Sweden // The Bothnian coast //


After a mere ten-minute boat ride from Bönhamn on the mainland, the steep sides of the tiny island of HÖGBONDEN rise up in front of you. Although the island can feel a little overcrowded with day-trippers in peak season (July to mid-Aug), at its best it’s a wonderfully deserted, peaceful haven. There are no shops – so bring any provisions you’ll need with you – and no hotels on the island; in fact the only building here is a former lighthouse, now converted into a youth hostel. It’s situated on a rocky plateau at the island’s highest point, where the pine and spruce trees, so prominent elsewhere on the island, have been unable to get a foothold; Högbonden’s flora also includes rowan, sallow, aspen and birch trees, as well as various mosses that compete for space with wild bilberries.

You’ll only get to know the special charm of Högbonden if you stay a couple of nights and take time to explore: a narrow gorge runs north–south across the island, and there are also forested hillsides and a shoreline where eider ducks glide by with their young. The views out across the Gulf of Bothnia are stunning; on a sunny day you could easily imagine you’re in the middle of the Mediterranean.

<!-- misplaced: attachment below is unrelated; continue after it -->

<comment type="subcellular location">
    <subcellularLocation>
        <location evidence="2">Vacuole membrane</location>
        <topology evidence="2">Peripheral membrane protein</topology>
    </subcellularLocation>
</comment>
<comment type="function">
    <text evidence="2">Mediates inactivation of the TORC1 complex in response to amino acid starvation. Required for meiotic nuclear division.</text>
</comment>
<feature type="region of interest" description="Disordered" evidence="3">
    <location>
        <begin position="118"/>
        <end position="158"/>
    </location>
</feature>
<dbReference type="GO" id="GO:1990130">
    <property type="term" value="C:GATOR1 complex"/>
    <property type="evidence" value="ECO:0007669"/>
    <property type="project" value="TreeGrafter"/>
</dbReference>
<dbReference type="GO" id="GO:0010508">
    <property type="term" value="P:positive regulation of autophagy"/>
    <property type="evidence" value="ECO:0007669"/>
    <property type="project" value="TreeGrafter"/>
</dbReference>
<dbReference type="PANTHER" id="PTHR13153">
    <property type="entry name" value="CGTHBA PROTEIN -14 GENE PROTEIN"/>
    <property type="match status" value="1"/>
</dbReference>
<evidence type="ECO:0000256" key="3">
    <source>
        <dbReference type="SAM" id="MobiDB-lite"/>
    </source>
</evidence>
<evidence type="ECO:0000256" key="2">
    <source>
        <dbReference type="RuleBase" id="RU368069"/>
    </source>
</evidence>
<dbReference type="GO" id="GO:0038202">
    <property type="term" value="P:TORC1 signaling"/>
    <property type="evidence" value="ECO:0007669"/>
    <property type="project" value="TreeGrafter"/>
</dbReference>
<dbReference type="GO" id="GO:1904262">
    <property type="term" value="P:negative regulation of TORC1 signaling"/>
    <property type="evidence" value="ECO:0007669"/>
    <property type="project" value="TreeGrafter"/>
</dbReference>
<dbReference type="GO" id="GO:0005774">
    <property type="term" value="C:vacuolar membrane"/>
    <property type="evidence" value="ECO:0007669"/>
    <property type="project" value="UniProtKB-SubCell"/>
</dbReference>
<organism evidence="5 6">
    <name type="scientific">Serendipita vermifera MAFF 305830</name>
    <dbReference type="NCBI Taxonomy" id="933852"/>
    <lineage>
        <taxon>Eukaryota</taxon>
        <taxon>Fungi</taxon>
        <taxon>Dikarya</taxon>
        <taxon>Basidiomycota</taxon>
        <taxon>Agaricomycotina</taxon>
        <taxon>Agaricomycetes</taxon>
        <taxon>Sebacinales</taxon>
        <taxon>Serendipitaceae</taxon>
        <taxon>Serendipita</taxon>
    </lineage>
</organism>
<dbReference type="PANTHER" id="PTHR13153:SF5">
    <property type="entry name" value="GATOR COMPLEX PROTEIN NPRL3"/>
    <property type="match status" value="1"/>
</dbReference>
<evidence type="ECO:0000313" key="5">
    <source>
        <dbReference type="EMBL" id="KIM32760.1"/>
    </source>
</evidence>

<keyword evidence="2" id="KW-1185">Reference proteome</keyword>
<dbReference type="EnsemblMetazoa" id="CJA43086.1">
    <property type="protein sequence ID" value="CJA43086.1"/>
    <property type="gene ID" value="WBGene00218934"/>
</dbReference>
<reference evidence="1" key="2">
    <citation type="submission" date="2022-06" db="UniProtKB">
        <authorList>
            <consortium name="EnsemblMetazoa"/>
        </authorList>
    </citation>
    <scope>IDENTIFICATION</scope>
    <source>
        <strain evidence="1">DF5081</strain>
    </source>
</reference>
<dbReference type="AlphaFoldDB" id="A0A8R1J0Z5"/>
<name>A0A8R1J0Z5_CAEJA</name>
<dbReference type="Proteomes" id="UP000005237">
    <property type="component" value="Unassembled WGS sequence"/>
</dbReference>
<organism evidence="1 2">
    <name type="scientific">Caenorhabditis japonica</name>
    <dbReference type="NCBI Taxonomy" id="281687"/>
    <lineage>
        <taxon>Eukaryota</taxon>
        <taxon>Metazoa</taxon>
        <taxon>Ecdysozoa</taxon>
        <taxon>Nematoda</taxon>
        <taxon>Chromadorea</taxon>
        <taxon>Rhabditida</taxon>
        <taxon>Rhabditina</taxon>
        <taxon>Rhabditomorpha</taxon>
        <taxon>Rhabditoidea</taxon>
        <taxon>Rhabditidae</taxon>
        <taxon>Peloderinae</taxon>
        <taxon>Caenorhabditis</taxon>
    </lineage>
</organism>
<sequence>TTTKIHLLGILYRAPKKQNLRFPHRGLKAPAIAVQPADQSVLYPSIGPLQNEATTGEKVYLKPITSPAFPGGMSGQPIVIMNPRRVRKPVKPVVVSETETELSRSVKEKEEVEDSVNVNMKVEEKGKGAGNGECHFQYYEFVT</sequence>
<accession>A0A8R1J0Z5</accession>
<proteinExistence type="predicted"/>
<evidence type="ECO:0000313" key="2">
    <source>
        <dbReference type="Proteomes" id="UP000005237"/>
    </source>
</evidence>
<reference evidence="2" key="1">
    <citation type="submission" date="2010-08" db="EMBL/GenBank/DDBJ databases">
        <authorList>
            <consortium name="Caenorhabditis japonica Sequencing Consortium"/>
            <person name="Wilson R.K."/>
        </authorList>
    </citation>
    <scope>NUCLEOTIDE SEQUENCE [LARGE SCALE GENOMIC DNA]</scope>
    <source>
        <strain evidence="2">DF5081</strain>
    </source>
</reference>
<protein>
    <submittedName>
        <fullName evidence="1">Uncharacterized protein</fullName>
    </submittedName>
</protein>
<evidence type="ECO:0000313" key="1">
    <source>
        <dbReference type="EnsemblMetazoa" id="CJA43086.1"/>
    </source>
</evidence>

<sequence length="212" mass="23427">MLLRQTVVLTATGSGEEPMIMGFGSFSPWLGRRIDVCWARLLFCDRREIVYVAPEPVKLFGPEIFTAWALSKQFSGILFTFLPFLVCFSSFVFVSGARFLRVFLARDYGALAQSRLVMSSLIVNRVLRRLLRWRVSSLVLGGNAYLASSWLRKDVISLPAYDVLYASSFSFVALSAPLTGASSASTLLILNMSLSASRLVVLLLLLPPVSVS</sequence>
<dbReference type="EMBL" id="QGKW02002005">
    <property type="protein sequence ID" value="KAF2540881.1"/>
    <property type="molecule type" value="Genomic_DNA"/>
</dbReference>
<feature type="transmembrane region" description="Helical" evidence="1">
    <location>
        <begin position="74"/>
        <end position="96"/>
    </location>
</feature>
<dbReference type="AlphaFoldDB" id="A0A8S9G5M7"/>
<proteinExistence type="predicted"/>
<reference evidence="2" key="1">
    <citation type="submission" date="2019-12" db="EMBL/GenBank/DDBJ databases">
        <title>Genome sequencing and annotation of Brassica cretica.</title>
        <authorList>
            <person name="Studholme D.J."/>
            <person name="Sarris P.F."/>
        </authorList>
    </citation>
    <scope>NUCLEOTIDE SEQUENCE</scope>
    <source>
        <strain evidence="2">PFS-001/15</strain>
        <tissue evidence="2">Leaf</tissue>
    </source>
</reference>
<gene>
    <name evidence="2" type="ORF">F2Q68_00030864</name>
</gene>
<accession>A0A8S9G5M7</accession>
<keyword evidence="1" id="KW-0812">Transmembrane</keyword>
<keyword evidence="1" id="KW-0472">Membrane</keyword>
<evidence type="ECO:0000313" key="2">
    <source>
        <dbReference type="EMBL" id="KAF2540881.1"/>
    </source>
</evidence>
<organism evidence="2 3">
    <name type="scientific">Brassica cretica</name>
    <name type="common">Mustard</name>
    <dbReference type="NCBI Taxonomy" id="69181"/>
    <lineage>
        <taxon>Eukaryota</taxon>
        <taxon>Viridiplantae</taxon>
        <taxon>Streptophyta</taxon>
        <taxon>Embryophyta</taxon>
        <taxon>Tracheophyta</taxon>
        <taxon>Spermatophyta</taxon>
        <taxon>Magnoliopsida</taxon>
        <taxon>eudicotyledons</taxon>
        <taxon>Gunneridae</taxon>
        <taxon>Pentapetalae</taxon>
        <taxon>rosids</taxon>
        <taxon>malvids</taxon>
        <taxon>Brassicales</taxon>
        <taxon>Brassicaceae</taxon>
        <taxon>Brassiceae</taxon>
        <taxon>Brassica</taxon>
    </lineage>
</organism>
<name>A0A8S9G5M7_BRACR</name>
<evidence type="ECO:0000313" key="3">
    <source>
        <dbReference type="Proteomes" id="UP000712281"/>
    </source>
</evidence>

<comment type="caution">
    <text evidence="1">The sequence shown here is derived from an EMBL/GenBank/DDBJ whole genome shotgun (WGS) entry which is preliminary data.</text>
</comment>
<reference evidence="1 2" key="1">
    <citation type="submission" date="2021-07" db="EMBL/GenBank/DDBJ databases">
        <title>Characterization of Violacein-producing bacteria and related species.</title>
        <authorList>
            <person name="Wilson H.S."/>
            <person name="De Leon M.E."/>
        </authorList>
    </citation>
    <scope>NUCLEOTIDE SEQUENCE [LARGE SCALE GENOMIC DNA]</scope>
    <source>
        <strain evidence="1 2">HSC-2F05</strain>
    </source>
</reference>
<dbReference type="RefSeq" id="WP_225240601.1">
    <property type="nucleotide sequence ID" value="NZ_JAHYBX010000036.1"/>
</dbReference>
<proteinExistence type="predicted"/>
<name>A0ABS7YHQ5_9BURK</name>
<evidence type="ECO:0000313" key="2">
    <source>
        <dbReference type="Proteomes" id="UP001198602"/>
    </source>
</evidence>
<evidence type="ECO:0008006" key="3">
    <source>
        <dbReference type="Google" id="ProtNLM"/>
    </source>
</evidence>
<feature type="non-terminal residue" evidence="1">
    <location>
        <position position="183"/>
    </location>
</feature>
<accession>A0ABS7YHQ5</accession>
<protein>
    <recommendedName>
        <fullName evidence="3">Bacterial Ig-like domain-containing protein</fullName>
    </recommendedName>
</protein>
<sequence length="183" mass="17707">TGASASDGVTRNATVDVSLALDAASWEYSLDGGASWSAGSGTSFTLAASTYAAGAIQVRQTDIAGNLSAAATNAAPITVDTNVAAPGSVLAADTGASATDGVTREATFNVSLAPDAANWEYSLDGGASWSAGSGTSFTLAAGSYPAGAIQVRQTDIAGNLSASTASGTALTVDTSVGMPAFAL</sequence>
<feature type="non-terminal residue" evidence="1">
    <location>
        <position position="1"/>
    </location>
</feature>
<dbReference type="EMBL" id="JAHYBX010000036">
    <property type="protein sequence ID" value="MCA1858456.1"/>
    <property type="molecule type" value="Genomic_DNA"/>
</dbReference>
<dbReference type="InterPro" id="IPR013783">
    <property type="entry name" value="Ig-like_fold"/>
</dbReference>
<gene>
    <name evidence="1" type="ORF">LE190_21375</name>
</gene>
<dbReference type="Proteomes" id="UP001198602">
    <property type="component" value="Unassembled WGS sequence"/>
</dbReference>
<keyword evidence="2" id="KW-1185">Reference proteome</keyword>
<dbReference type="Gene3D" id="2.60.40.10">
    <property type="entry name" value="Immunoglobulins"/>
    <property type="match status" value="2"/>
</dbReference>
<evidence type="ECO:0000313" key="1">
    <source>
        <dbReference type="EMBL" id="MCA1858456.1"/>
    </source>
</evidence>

Wood-burning sauna

At any time, you can head for the traditional wood-burning sauna down by the sea, two minutes’ walk from the jetty (it’s signposted “bastu” off the island’s one and only path); you’ll need to book your slot with the youth hostel staff, who keep the sauna’s key. Afterwards, you can take a quick skinny-dip in the cool waters of the Gulf of Bothnia. The sunsets, seen from the boardwalk in front of the sauna, are truly idyllic.

More about Sweden

20% off ebooks

Subscribe to the Rough Guides newsletter and get 20% off any ebook.

Join over 50,000 subscribers and get travel tips, competitions and more every month.